The Ministers testifying at the public inquiry were continuously seeking to pass the buck from the Cabinet to the kitchen cabinet. On the other hand, those forming part of this kitchen cabinet feigned ignorance of their role in circumventing the role of the real cabinet. This is the worrying state of play in which those having responsibility take a step backwards as a result of which their authority ends being wielded by those appointed in lieu of those elected. Collective responsibility has been thrown to the winds.

The latest revelations crown it all. Government’s thinly veiled threats in the past days to the members of the judiciary directing the public inquiry reveal a government in panic mode.

Robert Abela’s unease at this point in time is understandable. After all he was former Prime Minister Joseph Muscat’s legal advisor. How many skeletons in the cupboard is he aware of?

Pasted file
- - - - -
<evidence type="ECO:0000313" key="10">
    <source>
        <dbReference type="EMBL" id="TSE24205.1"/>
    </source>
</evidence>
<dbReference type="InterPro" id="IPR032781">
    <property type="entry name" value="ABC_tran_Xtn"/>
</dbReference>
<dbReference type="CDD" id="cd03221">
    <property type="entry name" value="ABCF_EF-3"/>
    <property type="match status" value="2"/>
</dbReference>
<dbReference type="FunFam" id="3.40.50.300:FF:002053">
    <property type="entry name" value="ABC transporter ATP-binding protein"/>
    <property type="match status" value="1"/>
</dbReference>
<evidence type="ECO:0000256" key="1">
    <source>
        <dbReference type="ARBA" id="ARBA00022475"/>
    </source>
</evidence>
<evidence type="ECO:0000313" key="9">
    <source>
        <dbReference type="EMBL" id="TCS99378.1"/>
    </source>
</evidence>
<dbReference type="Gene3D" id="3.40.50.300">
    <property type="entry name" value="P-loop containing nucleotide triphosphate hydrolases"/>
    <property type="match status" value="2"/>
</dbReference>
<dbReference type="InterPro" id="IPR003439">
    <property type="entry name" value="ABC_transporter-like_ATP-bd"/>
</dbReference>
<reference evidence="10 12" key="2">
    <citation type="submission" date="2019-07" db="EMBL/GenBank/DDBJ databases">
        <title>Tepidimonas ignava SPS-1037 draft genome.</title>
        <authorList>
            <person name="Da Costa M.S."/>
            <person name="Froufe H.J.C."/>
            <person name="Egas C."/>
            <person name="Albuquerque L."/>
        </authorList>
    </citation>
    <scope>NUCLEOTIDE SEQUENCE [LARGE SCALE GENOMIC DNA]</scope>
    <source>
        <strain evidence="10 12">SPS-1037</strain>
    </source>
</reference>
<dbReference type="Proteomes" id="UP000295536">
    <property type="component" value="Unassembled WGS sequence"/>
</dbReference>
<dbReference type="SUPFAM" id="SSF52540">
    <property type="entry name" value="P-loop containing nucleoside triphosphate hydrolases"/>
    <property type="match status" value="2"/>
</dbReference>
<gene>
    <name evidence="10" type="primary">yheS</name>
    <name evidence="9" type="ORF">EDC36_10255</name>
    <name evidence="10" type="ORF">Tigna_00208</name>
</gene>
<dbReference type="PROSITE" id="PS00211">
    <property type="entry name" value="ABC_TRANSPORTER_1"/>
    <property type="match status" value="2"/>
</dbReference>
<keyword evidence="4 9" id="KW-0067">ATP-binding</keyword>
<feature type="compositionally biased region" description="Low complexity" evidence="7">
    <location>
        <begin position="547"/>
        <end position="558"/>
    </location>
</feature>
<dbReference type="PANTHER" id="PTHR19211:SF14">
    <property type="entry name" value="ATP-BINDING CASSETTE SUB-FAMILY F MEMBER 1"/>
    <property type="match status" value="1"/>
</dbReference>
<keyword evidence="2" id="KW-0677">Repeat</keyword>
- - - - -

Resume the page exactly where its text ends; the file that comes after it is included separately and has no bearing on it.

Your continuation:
published in The Malta Independent on Sunday: 20 December 2020

Il-Koħħu u l-Kabinett ta’ Robert Abela

Mhux diffiċli biex tasal għall-isem tal-persuna fil-Kabinett ta’ Robert Abela li dwarha qed issir l-allegazzjoni mill-Koħħu. L-allegazzjoni hi serja ħafna: allegazzjoni li membru tal-Kabinett kien involut fl-ippjanar ta’ delitt.

Li allegazzjoni ta’ din ix-xorta tkun investigata bla dewmien hu essenzjali mhux biss għax is-serjetà hekk titlob imma fuq kollox għax hu ħażin li l-integrità ta’ persuna fil-ħajja pubblika titħalla tiċċappas b’dan il-mod u qiesu ma ġara xejn.

Ma nafx jekk hemmx raġunijiet biżżejjed biex il-Koħħu jingħata l-proklama. Imma hu fl-interess ta’ kulħadd li ma jkollniex persuni fil-ħajja pubblika b’dawn id-dellijiet.